BUILDING OUR FUTURE >> education

Berkeley has some of the best public schools in the state, but a significant achievement gap remains.

 

Berkeley has some of the best public schools in the state. At all levels, however, a significant achievement gap remains for our African-American and Latino students and those from low-income families.

Mayor Arreguin is working to close these educational disparities by prioritizing the City’s role in the Vision 2020 Initiative, whose aim is to create equitable outcomes.

The Mayor also hopes to realize a universal early childhood education program, increase youth access to city recreation opportunities, and work with BUSD to expand classroom facilities. As one of the two councilmembers on the 2x2 Committee, the Mayor collaborates with BUSD on issues ranging from parking, to homelessness, to establishing Berkeley as a Sanctuary City.

 

Vision 2020 Initiative

The initiative is made possible through continued partnership with Berkeley Unified School District (BUSD), UC Berkeley, and several community collaborators.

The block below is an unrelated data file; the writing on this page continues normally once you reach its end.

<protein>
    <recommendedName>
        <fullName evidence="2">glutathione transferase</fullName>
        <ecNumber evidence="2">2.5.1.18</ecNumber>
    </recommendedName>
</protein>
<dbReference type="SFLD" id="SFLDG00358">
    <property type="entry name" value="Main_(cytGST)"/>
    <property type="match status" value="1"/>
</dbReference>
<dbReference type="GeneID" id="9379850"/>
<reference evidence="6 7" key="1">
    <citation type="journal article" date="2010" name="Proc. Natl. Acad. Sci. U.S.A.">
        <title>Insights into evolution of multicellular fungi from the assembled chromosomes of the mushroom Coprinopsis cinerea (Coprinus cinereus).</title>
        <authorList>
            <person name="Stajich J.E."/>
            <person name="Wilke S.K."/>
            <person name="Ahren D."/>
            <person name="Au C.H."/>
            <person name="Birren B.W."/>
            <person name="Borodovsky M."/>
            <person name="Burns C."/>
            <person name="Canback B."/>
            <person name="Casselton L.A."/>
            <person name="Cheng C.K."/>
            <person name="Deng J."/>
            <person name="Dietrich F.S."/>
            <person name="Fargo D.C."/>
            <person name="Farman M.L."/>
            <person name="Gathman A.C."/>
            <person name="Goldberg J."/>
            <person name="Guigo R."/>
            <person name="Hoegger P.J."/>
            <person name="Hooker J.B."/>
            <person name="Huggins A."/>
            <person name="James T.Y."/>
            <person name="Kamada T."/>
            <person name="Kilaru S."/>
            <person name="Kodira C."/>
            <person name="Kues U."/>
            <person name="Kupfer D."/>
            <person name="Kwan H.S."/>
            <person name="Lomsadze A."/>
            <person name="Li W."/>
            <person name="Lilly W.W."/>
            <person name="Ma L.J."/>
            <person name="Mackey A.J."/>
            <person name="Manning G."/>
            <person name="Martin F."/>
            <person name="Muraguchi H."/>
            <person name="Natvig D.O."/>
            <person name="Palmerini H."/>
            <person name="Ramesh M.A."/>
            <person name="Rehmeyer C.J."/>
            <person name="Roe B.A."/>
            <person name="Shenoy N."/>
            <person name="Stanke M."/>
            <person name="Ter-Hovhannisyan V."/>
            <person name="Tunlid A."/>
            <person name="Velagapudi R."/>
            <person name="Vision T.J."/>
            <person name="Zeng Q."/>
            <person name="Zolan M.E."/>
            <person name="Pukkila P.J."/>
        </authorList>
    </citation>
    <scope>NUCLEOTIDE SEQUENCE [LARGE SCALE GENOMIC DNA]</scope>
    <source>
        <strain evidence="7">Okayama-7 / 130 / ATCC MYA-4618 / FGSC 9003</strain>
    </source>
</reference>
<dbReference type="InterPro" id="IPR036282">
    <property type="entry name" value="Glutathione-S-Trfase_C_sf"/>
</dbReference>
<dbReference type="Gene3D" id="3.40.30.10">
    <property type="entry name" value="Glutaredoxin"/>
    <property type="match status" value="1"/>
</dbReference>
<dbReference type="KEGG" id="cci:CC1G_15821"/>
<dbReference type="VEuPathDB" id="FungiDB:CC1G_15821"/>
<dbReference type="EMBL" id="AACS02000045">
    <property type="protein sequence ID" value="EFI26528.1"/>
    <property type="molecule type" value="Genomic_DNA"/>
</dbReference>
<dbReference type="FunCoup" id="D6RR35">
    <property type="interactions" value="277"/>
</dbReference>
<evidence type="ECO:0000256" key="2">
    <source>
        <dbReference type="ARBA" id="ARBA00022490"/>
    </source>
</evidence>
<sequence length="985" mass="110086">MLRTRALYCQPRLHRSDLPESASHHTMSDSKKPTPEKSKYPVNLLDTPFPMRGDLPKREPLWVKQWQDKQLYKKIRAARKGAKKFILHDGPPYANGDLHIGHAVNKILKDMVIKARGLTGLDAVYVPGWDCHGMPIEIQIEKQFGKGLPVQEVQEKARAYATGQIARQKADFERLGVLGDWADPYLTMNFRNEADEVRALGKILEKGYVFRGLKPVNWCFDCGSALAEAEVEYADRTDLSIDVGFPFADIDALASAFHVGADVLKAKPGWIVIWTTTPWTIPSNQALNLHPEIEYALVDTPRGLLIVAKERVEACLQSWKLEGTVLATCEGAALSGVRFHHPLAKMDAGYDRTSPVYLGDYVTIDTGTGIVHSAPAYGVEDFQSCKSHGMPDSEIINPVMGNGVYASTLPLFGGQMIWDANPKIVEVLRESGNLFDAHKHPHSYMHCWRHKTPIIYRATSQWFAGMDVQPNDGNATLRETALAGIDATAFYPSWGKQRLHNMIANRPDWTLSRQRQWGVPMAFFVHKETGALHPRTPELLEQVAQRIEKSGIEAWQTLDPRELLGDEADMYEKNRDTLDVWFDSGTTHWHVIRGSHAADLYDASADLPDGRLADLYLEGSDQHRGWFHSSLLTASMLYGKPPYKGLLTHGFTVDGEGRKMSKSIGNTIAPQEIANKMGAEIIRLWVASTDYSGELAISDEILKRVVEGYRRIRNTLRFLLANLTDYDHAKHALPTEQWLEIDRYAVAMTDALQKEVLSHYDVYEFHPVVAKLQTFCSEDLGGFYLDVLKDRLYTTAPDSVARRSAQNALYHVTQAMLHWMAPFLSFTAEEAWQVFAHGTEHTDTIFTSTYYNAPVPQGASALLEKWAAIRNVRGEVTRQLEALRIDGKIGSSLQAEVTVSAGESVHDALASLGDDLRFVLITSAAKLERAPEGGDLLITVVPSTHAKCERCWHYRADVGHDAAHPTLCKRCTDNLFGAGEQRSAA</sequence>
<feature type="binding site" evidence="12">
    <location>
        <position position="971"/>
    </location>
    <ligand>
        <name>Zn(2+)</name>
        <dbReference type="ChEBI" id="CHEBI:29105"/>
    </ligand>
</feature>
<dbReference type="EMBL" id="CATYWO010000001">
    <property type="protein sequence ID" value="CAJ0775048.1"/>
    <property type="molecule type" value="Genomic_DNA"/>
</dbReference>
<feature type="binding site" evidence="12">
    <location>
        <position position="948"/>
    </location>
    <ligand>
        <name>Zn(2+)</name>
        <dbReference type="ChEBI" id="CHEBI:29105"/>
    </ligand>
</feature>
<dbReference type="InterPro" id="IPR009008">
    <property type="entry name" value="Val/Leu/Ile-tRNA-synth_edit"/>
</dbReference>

Mayor Arreguin has prioritized the Vision 2020 Initiative's goals, which include ensuring all children enter kindergarten ready to learn, supporting universal reading proficiency, improving attendance, and readying high school students for college and career paths.

Photo courtesy of Berkeley Unified School District.

Photo courtesy of Berkeley Unified School District.


Photo courtesy of Berkeley Unified School District.

Photo courtesy of Berkeley Unified School District.

The Berkeley Promise

Mayor Arreguin has also continued the partnership forming the Berkeley Promise initiative, working with BUSD, Berkeley City College and the Berkeley Community Fund to support low-income and first-generation college students. From high school into college, the Berkeley Promise provides opportunities like test prep, internships, support for financial aid and the Dream Act, one-on-one mentoring, guaranteed transfer into CSUs with a good GPA, and support for transferring to UCs.

Across the country, millions of young adults are left without the opportunities to connect to economically viable, mainstream jobs, despite massive projected shortages of qualified workers over the next decade. We know that supporting Berkeley’s students can’t stop when they complete their educations. That is why the Mayor’s office is working to increase opportunities for pathways to community college and trade schools, and bolster youth workforce development